The Gift of Listening

In a local café, I found myself in a conversation with a person who had asked to meet with me. 

She began to share her aspirations, dreams she had once held close but felt had slipped away in the wake of a life-altering experience. Although the Jewish community had always held immense importance for her, she admitted to feeling disconnected, as if life’s relentless demands had pushed her away from her dreams. These dreams weren’t just abstract wishes; they were specific hopes of teaching her children the joy of Shabbat, the value of intention, the beauty of Jewish music, and the experience of living in a Jewish community with others. She valued what she was missing.

In that quiet moment, as we sat together, I became the witness to her deeply personal journey—one marked by self-discovery and the desire to choose a new direction. 

Sometimes the greatest gift one can offer is the gift of deep listening, of our presence, of truly seeing the reality in the lives of those who sit across from us. This art of attentiveness isn’t reserved for rabbis or cantors; it’s a skill we can all hold, an endeavor and value that binds us to one another – to our partners, our children, our friends and our community.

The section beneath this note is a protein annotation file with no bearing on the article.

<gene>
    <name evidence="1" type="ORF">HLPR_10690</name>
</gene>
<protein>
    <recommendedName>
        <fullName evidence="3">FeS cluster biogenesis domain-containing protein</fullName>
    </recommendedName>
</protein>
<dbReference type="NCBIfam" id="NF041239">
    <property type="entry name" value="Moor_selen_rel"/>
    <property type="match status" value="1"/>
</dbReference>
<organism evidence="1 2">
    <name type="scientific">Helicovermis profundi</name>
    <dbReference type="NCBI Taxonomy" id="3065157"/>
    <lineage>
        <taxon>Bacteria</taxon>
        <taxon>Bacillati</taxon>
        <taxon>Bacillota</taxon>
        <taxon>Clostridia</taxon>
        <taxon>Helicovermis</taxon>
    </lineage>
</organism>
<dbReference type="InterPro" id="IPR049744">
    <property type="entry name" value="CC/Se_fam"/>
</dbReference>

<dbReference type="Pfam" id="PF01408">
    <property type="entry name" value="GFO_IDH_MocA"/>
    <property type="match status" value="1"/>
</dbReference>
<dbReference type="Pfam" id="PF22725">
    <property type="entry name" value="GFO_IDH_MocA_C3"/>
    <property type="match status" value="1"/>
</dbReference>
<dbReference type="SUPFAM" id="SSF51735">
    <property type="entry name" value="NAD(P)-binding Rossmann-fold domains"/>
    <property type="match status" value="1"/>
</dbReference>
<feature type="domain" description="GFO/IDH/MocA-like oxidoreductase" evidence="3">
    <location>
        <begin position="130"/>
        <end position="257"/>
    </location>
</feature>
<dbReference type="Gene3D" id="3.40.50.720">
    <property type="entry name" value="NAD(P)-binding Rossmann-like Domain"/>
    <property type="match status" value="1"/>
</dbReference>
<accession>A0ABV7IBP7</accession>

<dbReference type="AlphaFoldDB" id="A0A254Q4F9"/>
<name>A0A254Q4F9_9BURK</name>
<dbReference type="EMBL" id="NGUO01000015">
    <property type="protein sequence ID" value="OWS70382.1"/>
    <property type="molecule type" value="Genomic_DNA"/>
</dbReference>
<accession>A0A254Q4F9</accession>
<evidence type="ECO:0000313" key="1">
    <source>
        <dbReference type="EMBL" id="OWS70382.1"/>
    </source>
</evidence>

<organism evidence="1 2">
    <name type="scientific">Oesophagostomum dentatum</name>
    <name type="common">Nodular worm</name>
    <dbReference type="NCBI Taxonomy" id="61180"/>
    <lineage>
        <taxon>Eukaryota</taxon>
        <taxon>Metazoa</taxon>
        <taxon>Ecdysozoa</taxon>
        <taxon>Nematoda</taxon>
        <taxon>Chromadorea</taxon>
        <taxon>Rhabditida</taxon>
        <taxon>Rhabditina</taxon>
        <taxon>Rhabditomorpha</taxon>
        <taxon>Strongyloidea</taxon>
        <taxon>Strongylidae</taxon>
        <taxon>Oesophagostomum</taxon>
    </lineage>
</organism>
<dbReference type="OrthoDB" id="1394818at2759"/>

As we stand on the cusp of a new year, may the legacy of profound listening nurture our relationships and guide us steadfastly through the ever-shifting currents and distractions of our world. Just as the Sh’ma beckons us to unlock the inner sanctuary of our hearts, Sh’miat HaOzen urges us to transcend mere surface interactions and attune ourselves to the symphony of spoken and unspoken emotions. Deep listening, just like deep reading, helps us to elevate our empathy and to recognize the possibility of an abundance around us now and the richness of the future that we will shape together.

Shana Tovah[4]

[1] I adapted this story from a story originally told by Beis HaLevi, Rabbi Yoshe Ber Soloveitchik (1820-1892) detailed in The Soloveitchik Heritage: A Daughter’s Memoir. I changed the story due to  the portrayal of how Rabb Yoshe Ber treated his wife.

[2] Thank you to my writing partner and friend, Rabbi Dara Frimmer for introducing me to Maryanne Wolf’s phenomenal book.

[3] Reader, Come Home: The Reading Brain in a Digital World.

[4] Many thanks to my writing and editing partners and support team, Rabbi Dara Frimmer, Michelle Lowe, Rabbi Ana Bonnheim, and Julia Bonnheim.